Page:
It would be the unusual leader who would admit that they don’t aspire to build energized engaged teams that deliver exceptional performance. Yet, across the leadership literature, research shows that results often fall short of aspirations. When I ask team leaders about the gap between their aspirations and reality, they give a variety of reasons for their team’s performance. A few leaders are reflective and introspective and ‘own the gap’. Most are quick to tell me why their team is superior, then go on to describe external factors beyond their control that lead to disappointing results.

For leaders, “Aristotle’s Mirror” offers a distortion-free view of our behavior, and provides a means of regularly ‘self-checking’ those biases that can lead to poor performance.

From a behavioral science perspective, attributing external causes as the primary reason for poor performance is nothing new. Car owners regularly demonstrate this behavior. When surveyed, 93% of US drivers rate themselves as being better than average. When presented with their track record of driving mishaps, people are quick to blame other drivers, bad weather, poor road conditions, or other external causes. The root of this behavior, known as a cognitive bias, explains the common tendency for people to see themselves as superior, despite evidence to the contrary. That is not to diminish the impact of outside forces. External factors can influence outcomes and should be recognized – and a little cognitive bias can help build self-confidence. However, a strong superiority bias, left unchecked, inhibits continuous improvement and sustained performance. For leaders, “Aristotle’s Mirror” offers a distortion-free view of our behavior, and provides a means of regularly ‘self-checking’ those biases that can lead to poor performance.

Reflections

We are what we repeatedly do. Excellence, then, is not an act, but a habit.

—Aristotle, 384–322 BCE

It is our habits – conscious and subconscious – that put us (and our teams) on the path to excellence or allow us to meander into complacency. The metaphor of Aristotle’s Mirror symbolizes leaders investing the time to examine their habits and reflect on what they aspire to do versus what they actually do. Over the years I’ve had the opportunity to work with some especially performance-driven teams. Their self-confidence and will-to-win were unmatched. In some cases, the strength of the team’s cognitive superiority bias and their ability to distort reality was also unmatched. The leaders of those teams chose not to invest time into reflecting on results, whether good or bad. Their focus was on pushing ever harder to deliver short-term results. For a time, it worked. Until it didn’t. Once they hit that tipping point, no amount of spin could hide the gap between the way the leaders saw themselves and their team, versus the business results.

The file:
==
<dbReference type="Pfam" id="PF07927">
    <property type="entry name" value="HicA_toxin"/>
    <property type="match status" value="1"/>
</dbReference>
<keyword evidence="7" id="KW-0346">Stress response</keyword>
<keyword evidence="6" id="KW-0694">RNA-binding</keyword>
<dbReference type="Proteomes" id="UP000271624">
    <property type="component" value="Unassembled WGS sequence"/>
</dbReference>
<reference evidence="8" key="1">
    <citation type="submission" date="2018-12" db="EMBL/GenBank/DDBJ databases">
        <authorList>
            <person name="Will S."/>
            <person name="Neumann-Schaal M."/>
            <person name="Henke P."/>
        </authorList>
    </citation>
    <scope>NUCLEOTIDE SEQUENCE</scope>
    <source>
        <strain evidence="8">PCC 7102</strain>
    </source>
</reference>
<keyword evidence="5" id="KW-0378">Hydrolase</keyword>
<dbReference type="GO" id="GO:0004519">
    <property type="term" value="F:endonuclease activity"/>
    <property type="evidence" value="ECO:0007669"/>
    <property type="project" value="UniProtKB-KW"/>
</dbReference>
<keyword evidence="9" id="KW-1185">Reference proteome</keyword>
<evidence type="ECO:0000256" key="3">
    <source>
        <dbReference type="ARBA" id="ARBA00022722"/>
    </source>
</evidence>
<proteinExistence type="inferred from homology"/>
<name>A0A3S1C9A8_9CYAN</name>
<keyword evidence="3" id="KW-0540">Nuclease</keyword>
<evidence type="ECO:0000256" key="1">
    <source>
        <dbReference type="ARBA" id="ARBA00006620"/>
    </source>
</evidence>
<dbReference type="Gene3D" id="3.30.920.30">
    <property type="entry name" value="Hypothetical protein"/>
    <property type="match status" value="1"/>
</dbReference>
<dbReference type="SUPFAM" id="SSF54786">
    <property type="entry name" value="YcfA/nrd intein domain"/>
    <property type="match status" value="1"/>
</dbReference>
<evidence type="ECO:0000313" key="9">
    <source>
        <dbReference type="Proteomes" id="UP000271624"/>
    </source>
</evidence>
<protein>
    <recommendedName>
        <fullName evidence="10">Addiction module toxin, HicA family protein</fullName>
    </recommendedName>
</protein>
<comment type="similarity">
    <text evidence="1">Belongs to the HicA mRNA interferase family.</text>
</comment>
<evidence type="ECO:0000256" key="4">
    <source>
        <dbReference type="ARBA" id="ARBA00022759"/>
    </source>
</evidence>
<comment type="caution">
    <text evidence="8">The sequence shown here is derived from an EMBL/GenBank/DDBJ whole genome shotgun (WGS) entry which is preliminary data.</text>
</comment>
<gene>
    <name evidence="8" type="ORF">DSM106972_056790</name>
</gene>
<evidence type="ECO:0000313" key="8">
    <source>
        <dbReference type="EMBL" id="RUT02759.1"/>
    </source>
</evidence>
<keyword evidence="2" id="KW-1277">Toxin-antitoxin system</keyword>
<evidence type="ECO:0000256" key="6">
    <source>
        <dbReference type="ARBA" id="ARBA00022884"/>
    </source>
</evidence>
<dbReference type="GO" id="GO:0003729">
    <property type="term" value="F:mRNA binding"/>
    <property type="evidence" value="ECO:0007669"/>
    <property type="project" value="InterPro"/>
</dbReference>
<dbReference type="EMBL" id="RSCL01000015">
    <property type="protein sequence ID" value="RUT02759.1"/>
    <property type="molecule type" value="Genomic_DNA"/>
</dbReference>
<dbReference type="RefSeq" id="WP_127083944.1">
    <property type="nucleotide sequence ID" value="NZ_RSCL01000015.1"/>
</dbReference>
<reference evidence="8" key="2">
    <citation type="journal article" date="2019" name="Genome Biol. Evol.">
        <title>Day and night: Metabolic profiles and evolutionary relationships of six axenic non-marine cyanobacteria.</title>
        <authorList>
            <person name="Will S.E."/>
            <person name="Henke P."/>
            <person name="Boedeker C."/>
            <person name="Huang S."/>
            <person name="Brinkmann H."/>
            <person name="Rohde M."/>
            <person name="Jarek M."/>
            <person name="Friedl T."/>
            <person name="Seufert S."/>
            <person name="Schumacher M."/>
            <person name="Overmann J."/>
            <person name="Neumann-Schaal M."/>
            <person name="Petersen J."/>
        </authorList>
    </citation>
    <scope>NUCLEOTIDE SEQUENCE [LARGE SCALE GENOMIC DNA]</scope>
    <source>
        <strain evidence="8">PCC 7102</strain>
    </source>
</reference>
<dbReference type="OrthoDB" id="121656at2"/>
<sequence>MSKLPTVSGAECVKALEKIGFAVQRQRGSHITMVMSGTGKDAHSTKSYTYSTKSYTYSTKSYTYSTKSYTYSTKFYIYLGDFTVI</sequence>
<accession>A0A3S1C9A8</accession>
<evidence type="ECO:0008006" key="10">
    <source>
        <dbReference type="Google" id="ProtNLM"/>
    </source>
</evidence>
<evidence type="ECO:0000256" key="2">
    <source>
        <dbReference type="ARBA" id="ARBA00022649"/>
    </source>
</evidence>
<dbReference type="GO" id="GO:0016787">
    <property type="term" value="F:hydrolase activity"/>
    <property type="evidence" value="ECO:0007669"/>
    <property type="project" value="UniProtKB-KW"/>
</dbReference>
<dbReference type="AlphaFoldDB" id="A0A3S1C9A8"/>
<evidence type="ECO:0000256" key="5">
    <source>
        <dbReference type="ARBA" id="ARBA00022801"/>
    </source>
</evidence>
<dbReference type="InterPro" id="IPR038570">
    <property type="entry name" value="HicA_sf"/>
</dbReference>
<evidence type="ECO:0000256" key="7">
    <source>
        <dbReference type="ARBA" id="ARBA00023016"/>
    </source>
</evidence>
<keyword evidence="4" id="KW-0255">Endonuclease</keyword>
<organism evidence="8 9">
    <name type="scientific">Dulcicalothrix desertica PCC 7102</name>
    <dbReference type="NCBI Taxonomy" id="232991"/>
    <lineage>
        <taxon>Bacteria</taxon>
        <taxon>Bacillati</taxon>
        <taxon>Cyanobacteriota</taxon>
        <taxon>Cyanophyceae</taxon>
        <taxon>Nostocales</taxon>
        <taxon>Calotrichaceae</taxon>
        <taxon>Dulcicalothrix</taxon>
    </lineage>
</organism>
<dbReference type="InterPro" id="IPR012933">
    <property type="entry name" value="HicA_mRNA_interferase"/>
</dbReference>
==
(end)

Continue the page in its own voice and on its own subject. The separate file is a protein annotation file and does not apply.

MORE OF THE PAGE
In contrast, during my research into exceptional teams, I also had the opportunity to spend time with performance-driven teams who were equally dedicated to reflection as well as continuously closing any gaps between aspiration and action. During one memorable evening with a group of Israeli Air Force (IAF) fighter pilots, they described their approach to preventing superiority biases, which was as simple as it was challenging. After every mission, they held an After-Action Review. For any gap or variance in performance, there was one point of responsibility, one squadron member who owned the gap and stood in front of his teammates to answer three questions: What was the gap? Why was there a gap? and How to close the gap? No excuses. No reality distortions. Total ownership. One pilot summed up the process saying, “Understand that to do our job, we must believe and be confident that we are the best of the best. But, if that confidence becomes arrogance to the point that we stop improving, and we aren’t 100% honest with ourselves and our team about any gap or issue, then someone may not come home from the next mission.”

Through the Looking Glass

Often those leaders’ egos have become entwined with their position. When their effectiveness in that position is questioned, even by themselves, it threatens their egos and associated sense of worth.

For leaders who have grown comfortable in organizations where distorting reality to explain and rationalize mediocre performance is part of the culture, the reflection in Aristotle’s Mirror can be uncomfortable, even psychologically painful. Often those leaders’ egos have become entwined with their position. When their effectiveness in that position is questioned, even by themselves, it threatens their egos and associated sense of worth. This anxiety makes developing the habit of recognizing biases, and candidly reflecting on the behaviors that get in the way of learning and improvement, a significant challenge. Overcoming that challenge requires leaders to own any gap and rigorously pursue the answers to the three questions: What is the gap? Why is there a gap? and How do I close the gap?

Overcoming biases and changing habits is hard. If it were easy, everyone would do it – especially given the rewards of team performance and well-being. Instead, many leaders unintentionally choose mediocrity. Returning to the example of the IAF fighter pilots, the fact that a choice may be subconscious doesn’t make it any less a choice. Acknowledging the risk, exceptional leaders put their gaps and choices on the table and own them. No excuses. No reality distortions. Aristotle’s observation about human behavior touches upon the essence of leadership. Hanging Aristotle’s Mirror in your office, and regularly using it to examine your habits, can go a long way to ensure that you put your team on the path to excellence and keep them there.


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